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> Fit a short bed camper on a long bed?

Sloppy
post Jan 9 2012, 05:27 PM
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I'd like to fit a Lance 825, shortbed camper on my Longbed F350. I've heard that I need a "spacer" to fit between the cab and camper. I've looked around the internet but haven't found any. Can you steer me in the right direction or is this just not a good idea... thanks in advance.
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Spanky
post Jan 9 2012, 07:41 PM
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How long is the 825? If it's 8 ft then it should fit without any spacer. I have never heard of a spacer.


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2003 F350 Power Stroke Dually Super Cab, 2003 Lance 1030,
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Sloppy
post Jan 9 2012, 08:02 PM
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Lance 825 interior floor length, according o the brochure, is 8'6" F350 Longbed is 8'. Thx.

Sloppy.
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aqualung
post Jan 10 2012, 12:41 PM
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The 825 adds storage compartments on each side at the rear. These compartments prevent the camper from going all the way in on a long bed truck - they would hit the tail lights before the camper bumpers touch the front of the box.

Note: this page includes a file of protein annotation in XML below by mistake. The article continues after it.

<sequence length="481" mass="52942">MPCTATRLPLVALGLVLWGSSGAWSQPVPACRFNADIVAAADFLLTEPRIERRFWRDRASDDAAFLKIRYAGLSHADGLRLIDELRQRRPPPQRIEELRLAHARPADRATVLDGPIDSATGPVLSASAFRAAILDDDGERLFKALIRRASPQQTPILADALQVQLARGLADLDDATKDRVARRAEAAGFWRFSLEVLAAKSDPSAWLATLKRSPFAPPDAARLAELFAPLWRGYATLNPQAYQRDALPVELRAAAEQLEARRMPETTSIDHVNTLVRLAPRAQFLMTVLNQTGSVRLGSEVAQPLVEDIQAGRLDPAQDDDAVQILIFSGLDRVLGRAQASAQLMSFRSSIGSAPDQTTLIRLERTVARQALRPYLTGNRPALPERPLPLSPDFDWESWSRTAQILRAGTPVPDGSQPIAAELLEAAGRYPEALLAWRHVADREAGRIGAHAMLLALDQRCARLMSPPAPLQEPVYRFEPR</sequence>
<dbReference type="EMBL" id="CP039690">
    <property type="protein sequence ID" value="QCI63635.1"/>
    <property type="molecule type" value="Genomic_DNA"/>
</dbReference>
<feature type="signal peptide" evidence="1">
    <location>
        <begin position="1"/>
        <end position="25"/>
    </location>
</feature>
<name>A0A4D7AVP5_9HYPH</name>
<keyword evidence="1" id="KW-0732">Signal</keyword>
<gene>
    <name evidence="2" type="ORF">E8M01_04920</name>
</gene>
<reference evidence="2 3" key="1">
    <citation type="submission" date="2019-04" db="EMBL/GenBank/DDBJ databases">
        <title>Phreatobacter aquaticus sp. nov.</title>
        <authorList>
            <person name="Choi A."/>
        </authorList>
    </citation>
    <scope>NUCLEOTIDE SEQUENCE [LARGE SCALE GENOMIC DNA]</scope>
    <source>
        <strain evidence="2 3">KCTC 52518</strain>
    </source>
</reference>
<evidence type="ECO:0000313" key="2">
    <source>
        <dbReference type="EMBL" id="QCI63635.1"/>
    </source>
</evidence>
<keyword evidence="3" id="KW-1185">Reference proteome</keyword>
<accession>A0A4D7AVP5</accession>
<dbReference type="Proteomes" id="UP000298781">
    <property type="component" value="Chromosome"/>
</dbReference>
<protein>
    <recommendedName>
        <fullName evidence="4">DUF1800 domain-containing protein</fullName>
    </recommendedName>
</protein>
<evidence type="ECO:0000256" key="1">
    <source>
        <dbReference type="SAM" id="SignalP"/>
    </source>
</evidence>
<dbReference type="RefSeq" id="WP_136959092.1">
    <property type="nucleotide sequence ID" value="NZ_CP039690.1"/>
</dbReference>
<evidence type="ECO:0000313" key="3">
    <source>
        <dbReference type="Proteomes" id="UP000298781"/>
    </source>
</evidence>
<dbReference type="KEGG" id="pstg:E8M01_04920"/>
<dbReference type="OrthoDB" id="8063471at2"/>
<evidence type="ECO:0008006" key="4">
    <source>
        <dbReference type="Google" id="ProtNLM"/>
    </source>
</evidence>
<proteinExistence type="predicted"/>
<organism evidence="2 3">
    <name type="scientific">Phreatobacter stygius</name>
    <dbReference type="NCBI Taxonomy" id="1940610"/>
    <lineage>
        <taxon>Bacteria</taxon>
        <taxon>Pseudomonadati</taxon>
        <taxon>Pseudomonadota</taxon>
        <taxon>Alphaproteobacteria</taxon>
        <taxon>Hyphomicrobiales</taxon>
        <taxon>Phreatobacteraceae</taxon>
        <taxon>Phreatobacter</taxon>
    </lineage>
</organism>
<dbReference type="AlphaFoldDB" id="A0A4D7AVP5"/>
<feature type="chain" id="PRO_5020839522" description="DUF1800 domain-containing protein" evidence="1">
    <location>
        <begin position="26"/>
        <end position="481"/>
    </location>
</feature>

A spacer can be anything that goes between the bumpers and the front of the box. Its only there to prevent the camper from sliding forward. 2x4s would work just fine or you could try to extend the bumpers by putting some wood in behind them.

One concern with putting a shortbox camper on a long box truck is where the center of gravity lines up once its on the truck. You want the COG of the camper to be in front of the rear axles. Using a short box camper and putting a spacer in may push the COG behind the rear axles which makes the truck less stable. You may get lucky and the COG will line up ok but if it were me I would look at long box campers for your truck. Failing that, take really carefull measurements of the 825 to see where the COG actually lines up.

COG of the 825 is 45" from where it contacts the tail lights forward. So if the measurement from your tail lights to the rear axle is more than 45" then the COG will be behind the rear axle.

The down side of long box campers is that they don't get the handy storage compartments on each side.
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Sloppy
post Jan 10 2012, 11:04 PM
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Ah, great point about the storage compartments and COG. I guess I'll have to take some measurements. Thanks.
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Electric Don
post Jan 12 2012, 10:51 PM
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Truck and Camper Setup: Camper is 8 feet, designed for short box truck.